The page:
Australia Advances to Women’s World Cup Quarterfinals by Beating Denmark with Sam Kerr Back

AP Photo/Mark Baker
Australia’s Hayley Raso, left, celebrates her side’s second goal during the Women’s World Cup round of 16 soccer match between Australia and Denmark at Stadium Australia in Sydney, Australia, Monday, Aug. 7, 2023.

SYDNEY (AP) — Australia was already on course for the quarterfinals of the Women’s World Cup when Sam Kerr entered the field to wild celebrations on Monday.

With the star striker back from injury, the Matildas are confident contenders to win the tournament on home soil after beating Denmark 2-0 in the round of 16 at a raucous Stadium Australia.

“It’s a massive boost to have her back,” goal-scorer Caitlin Foord said. “For teams looking ahead it’s pretty scary to know she’s back in our team and she’s going to be a part of it with us.”

A crowd of 75,784 cheered as if Australia scored when Kerr was shown on the big screen preparing to come on. She had been sidelined since injuring her left calf on the eve of the tournament.

Despite that setback, Australia found a way to get by without her. But her return means the co-host can call on one of the best strikers in the world in a tournament that has seen holder the United States, Germany and Brazil eliminated before the quarterfinals.

Goals from Foord and Hayley Raso underlined the depth of the Matildas even without Kerr.

“The one thing I think has happened with this team is they were very tight and together when this tournament started,” Australia coach Tony Gustavsson said. “But the tournament, the experience, the challenges and the adversity they have come through have made them even tighter.”

Australia seems to be getting stronger after looking in danger of exiting in the first round from the tournament it is co-hosting with New Zealand. Gustavsson’s position was under scrutiny after losing to Nigeria.

The mood has become very different with belief spreading through the team and the fans, who created a daunting atmosphere for Denmark.

“It really felt like an away game,” Denmark coach Lars Sondergaard said.

Australia will face France or Morocco in Brisbane on Saturday when Kerr should be in contention to start for the first time at a World Cup she was expected to star in.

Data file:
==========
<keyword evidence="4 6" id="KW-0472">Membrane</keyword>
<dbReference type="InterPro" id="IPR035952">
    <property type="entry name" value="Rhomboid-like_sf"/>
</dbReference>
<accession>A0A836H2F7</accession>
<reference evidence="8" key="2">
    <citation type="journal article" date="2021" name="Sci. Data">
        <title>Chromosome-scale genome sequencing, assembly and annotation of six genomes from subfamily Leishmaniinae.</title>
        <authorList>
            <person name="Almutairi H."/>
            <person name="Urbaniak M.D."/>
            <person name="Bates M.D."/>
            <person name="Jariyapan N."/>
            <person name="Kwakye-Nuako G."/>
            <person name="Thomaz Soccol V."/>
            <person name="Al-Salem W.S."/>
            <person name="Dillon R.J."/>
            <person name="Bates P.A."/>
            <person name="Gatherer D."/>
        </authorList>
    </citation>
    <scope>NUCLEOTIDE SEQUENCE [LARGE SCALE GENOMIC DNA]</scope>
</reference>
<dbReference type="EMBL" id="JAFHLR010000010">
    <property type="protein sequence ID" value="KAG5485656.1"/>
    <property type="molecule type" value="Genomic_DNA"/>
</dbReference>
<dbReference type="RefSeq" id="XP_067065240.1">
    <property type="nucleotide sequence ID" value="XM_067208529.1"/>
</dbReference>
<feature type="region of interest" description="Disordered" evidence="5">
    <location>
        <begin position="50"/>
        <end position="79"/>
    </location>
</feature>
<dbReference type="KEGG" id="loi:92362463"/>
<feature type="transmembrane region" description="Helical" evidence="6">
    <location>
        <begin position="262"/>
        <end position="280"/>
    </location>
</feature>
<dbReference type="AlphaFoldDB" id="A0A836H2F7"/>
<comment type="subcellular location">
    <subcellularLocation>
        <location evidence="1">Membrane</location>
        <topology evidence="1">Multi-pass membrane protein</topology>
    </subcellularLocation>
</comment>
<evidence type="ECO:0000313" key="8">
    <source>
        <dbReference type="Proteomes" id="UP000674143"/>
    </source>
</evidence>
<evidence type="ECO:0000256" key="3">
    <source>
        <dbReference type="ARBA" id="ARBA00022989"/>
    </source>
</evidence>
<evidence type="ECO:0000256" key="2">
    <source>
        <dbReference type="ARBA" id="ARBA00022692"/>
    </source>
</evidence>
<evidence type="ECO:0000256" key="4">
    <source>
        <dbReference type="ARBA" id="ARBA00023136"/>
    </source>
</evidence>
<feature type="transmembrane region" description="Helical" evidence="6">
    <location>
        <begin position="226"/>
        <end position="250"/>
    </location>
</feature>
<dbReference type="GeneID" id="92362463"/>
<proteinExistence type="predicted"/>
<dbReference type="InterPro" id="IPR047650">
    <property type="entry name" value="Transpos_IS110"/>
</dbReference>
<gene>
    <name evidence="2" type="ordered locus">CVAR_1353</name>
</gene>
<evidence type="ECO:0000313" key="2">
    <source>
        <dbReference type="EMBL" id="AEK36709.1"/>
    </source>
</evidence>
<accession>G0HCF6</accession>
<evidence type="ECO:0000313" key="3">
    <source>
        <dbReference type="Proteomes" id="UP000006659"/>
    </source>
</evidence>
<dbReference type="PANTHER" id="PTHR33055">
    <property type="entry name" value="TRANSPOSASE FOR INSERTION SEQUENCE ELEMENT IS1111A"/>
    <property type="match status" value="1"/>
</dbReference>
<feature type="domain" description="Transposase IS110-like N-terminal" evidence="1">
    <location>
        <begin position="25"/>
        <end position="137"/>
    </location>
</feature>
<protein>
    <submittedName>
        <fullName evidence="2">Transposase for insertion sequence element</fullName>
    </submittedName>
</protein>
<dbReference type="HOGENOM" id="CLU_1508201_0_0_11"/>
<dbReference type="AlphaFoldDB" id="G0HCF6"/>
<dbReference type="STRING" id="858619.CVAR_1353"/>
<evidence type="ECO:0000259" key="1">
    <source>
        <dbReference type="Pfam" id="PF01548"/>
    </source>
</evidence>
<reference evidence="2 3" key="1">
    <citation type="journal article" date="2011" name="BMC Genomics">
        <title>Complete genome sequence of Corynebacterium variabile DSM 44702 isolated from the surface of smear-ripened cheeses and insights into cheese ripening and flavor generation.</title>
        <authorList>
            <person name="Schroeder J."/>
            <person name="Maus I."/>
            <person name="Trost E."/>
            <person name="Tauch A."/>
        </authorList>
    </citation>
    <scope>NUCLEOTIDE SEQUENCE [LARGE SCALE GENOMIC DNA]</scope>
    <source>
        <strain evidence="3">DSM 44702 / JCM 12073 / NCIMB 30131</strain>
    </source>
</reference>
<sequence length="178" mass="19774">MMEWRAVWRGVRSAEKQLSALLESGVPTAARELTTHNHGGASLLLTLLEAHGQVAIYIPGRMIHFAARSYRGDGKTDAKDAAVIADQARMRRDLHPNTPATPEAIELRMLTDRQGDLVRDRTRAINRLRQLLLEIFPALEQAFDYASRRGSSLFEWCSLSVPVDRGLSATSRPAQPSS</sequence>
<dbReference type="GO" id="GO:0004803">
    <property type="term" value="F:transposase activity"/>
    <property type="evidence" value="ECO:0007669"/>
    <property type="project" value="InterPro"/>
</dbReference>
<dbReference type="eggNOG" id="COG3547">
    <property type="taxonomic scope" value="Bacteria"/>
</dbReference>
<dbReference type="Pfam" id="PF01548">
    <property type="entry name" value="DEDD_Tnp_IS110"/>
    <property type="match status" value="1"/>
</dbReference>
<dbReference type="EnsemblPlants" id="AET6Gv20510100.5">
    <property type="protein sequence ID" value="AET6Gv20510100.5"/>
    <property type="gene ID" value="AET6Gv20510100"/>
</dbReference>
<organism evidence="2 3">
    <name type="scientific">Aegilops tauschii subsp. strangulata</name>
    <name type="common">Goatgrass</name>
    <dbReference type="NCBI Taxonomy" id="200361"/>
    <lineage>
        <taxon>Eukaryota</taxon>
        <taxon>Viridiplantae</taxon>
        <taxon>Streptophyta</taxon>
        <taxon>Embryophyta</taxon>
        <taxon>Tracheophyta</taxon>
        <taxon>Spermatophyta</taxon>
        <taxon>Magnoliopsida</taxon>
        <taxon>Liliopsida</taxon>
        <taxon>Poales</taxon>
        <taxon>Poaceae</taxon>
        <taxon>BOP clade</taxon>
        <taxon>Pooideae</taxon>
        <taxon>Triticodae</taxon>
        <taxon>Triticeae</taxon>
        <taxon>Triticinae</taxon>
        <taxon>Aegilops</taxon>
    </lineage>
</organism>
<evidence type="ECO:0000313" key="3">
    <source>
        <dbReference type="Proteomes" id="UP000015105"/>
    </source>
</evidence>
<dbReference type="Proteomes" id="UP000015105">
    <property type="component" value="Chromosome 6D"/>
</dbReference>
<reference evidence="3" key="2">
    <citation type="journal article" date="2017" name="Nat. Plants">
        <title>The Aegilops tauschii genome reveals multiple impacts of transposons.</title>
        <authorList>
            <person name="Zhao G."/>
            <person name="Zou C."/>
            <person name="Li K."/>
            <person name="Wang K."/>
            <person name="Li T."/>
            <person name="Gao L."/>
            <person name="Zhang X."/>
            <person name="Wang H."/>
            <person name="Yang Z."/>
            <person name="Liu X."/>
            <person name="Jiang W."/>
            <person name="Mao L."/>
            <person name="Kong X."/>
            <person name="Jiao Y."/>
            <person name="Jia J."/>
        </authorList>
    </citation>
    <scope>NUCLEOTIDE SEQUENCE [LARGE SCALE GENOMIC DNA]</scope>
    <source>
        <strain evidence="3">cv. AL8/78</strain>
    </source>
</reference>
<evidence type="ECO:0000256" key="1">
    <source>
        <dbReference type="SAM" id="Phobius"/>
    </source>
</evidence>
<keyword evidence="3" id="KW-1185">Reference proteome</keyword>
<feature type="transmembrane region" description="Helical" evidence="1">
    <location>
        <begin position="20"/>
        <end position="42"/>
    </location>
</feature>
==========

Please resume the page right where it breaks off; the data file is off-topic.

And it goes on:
“We don’t need to look at her taking over and having everything on her shoulders,” Gustavsson said. “It’s a team effort and a team tournament.”

Still, Gustavsson considers Kerr’s return the icing on the cake for his team.

This is only the second time Australia has advanced to a World Cup quarterfinal, having previously done so in 2015.

Foord fired the Matildas in front in the 29th after running on to a pass from the impressive Mary Fowler. Then Raso drilled home a second in the 70th after Emily van Egmond’s lay off in the box.

“The match was decided by Australia’s effectiveness in front of goal and our not-so-efficient play in front of goal,” Sondergaard said. “We started the game best. Up until 1-0 we were the best team.”

Excitement ahead of the game could be felt around Sydney. Even the Opera House was lit up in the yellow and green colors of the Matildas.

Back in Stadium Australia where the team began its campaign on July 20, the Matildas were still too strong for Denmark without Kerr, who was on the bench.

Foord’s opener came after Fowler’s incisive pass from her own half. Foord raced forward and, cutting in from the left, slipped her shot between the legs of Denmark goalkeeper Lene Christensen to spark wild fan celebrations.

Foord was close to scoring a second before halftime when a shot across goal looped just past the post with Christensen beaten.

Van Egmond’s backheel from close range was then saved in the second half.

With the score still at 1-0, Gustavsson told Kerr to ready herself, but before she could make her long-awaited entrance, Raso struck.

Again, Fowler was involved, finding Van Egmond in the box. She fed Raso, who drilled a low shot through a crowded area into the bottom corner.

Kerr replaced Raso 10 minutes later to crown a night of celebrations.